Thousands of the child migrants and refugees that came to the U.S. from Central America last year in an unprecedented wave are now in long-term holding facilities. Last year, at least 60,000 so-called “family units”, usually mothers with small children, entered the U.S. illegally, according to the government. Most were from Central America, many fleeing spikes in violence in Honduras, El Salvador and Guatemala.
Now, 1,400 immigrant mothers and their children are being held in three facilities, two in Karnes and Dilley, Texas, near San Antonio, and a third in Berks, Pennsylvania.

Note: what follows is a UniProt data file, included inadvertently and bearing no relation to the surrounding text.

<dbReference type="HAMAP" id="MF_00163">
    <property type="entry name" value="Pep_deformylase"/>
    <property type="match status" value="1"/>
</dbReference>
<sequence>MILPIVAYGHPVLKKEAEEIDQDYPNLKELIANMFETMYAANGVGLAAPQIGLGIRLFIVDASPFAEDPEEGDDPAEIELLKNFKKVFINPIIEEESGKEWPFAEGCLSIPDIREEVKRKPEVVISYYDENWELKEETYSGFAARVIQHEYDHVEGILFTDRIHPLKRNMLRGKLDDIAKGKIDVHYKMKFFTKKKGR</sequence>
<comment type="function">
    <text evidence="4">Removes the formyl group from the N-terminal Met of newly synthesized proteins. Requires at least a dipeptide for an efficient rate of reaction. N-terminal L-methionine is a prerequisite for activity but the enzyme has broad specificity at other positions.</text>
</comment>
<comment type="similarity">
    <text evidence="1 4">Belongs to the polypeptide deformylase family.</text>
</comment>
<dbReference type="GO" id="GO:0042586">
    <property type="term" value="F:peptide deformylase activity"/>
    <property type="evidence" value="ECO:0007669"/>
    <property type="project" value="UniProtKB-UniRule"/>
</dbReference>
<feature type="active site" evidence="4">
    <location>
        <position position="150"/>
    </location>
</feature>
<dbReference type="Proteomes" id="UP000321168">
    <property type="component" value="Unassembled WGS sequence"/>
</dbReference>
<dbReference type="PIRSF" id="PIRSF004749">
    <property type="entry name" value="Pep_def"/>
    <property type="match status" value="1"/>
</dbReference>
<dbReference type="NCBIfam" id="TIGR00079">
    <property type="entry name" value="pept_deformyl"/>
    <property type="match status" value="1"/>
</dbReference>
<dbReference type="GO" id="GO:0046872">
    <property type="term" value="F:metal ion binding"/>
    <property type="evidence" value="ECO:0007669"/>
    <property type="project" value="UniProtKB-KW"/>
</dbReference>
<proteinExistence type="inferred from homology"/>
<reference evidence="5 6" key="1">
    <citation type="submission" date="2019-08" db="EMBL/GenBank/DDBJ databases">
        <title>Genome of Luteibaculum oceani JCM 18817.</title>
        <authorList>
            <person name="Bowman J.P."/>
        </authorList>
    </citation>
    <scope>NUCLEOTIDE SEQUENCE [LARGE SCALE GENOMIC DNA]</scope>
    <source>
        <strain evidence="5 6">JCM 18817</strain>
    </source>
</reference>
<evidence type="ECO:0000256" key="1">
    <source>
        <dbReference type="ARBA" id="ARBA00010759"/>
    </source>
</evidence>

Just last week, a Nashville attorney filed a tort claim on behalf of five immigrant mothers held in these facilities. The women seek millions in damages from the U.S. government, for what they say is psychological and physical harm they suffered as a result of their detention.
For this week’s Shortwave podcast, we talk to Barbara Hines, co-director of the immigration law center at the University of Texas for more on these holding facilities.
This piece is part of a series of episodes we’re doing this summer on last year’s migrant crisis. In June, we re-visited the story of an 11-year-old boy who came to the U.S. during last year’s massive influx of child migrants from Central America. Last month, we talked about how Mexico has toughened its Southern border patrols with help from the U.S., slowing the number of migrants and refugees.
Find more Shortwave with P.J. Tobia podcasts here.